McCoy explores vodoun vévé symbols in post-Katrina New Orleans

On Wednesday Jan. 25, English professor Beth McCoy gave the fifth lecture in Sigma Tau Delta's "Celebrating Literature" lecture series: "The Writing on the Wall: Reading FEMA Signs in Post-Katrina New Orleans." 

McCoy's lecture was a preliminary draft of a talk she will give at Rice University later this semester and an article she is currently writing. The content came from years of researching and teaching a course titled "Hurricane Stories" which centers around the experience of Hurricane Katrina "and its manmade aftermath," especially in New Orleans, La. 

"I really can't describe how it is that this got to be written," McCoy said. "I know I did the work, but how it all got put together was really a kind of magic."

Indeed, magic was a central topic in McCoy's lecture, which examined the uncanny intersection between vodoun vévé symbols and the symbols used by the Federal Emergency Management Agency to mark houses searched by its agents and volunteers, as well as the cultural magic of sacrifice and cover-up.  

McCoy opened the talk by summarizing Joseph Roach's book, Cities of the Dead: Circum-Atlantic Performance, which has been central to her research on New Orleans, Katrina and vodoun. Two concepts central to Roach's book are the idea that "what is socially peripheral is often symbolically central" and the concept of "violence as the performance of waste."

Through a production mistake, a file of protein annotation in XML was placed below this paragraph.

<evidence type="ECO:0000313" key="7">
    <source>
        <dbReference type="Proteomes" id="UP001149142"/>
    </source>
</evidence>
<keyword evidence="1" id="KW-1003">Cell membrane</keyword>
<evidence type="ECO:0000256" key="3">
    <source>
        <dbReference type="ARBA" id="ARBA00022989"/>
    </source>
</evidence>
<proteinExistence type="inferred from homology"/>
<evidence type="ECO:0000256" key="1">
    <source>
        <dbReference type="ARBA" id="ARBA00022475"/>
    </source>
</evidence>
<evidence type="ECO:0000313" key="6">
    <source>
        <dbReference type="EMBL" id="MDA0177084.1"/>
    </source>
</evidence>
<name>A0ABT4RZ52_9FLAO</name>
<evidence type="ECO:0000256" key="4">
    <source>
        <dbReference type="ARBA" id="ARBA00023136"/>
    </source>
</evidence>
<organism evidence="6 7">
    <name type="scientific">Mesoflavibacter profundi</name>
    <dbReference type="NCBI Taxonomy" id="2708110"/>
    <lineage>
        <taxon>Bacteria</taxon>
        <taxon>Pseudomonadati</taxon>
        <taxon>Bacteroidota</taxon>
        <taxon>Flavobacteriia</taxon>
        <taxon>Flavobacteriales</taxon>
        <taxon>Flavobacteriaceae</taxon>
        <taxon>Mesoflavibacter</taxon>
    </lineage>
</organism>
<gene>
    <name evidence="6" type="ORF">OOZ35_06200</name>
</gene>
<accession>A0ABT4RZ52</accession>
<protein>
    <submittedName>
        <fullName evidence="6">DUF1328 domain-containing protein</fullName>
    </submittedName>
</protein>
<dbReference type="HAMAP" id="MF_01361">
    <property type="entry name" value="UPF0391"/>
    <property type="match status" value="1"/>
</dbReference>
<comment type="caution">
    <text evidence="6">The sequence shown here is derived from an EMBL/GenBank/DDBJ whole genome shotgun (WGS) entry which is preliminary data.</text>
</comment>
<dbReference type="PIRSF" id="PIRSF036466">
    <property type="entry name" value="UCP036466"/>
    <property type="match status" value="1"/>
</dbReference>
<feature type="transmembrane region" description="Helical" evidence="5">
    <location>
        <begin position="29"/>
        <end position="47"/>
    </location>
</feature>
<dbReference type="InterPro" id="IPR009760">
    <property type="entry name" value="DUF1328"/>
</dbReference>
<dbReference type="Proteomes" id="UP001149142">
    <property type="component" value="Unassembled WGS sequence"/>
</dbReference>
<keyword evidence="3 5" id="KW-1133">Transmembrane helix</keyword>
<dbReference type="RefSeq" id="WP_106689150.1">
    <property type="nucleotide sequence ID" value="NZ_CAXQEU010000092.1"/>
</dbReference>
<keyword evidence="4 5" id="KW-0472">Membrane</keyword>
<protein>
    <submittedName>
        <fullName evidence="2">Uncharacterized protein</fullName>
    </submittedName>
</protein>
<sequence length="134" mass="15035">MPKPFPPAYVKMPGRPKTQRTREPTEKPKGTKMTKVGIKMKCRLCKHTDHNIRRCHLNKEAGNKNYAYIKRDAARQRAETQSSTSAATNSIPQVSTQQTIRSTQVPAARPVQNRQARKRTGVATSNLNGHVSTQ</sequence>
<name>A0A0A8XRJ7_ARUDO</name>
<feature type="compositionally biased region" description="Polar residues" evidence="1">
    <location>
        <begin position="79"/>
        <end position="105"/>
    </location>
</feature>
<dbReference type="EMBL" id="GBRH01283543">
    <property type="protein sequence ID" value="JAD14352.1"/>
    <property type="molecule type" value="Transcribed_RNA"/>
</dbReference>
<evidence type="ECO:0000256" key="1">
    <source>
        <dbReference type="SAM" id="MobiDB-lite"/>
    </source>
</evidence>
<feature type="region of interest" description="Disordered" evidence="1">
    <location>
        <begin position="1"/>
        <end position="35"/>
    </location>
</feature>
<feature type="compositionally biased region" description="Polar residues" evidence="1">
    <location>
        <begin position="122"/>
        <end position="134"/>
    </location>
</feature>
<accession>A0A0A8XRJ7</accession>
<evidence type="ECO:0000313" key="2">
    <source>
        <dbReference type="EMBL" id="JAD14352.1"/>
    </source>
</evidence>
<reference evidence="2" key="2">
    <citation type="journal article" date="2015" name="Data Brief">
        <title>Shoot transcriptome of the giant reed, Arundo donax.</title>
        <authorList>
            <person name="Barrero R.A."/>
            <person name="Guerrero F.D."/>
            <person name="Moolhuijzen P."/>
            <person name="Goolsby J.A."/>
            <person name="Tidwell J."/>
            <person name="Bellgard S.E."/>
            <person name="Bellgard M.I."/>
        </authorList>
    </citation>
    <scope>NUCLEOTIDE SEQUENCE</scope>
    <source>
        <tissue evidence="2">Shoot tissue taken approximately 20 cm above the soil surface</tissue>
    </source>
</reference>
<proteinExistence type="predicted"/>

McCoy made use of the first concept in talking about vodoun and the vévé symbols. Even as vodoun – being mapped as chaotic and wholly opposed to "western" methodology – remains socially peripheral, McCoy argued, it remains symbolically central to our culture, as demonstrated by the myriad of instances when it "magically" appears in places like New York Times columns about Zombie banks and the derogatory term "Voodoo ACORNomics." 

While she did not and said she didn't intend to assert that the resemblance of the FEMA signs to vévé symbols is necessarily intentional, McCoy did argue that the intersection of vodoun symbols and western methodologies is indicative of the "magical" or mystical mechanisms of the culture conditions that contributed to mass human suffering prompted by Katrina and its aftermath.

McCoy alluded to Shakespeare's "The Tempest" in describing the way in which the law works. Similar to Prospero's books – his source of power – the law is often invoked as that which is cited but rarely sighted, and so it works as a kind of sleight of hand. Again, in an uncanny intersection, the Creole word for law, lois, is also the word for deity or spirit. 

McCoy also returned to Roach's description of violence as the performance of waste – and the language of performance in general – to discuss Katrina's aftermath. According to McCoy, the government response to Katrina was a successful performance "masquerading as incompetency." 

Essentially, the conservative wish that the government fail to be able to do its job effectively was fulfilled through this successful performance. In this performance, though, waste became both subject and object, and since much of white discourse has historically mapped Africans as waste, when Katrina hit, the primarily African American population in New Orleans was sacrificed as part of the performance indicated by the FEMA signs. 

In her conclusion, McCoy connected her reading of the FEMA signs to the Housing Crisis of 2008. "As New Orleans was drowning, the housing bubble itself had just popped," she said.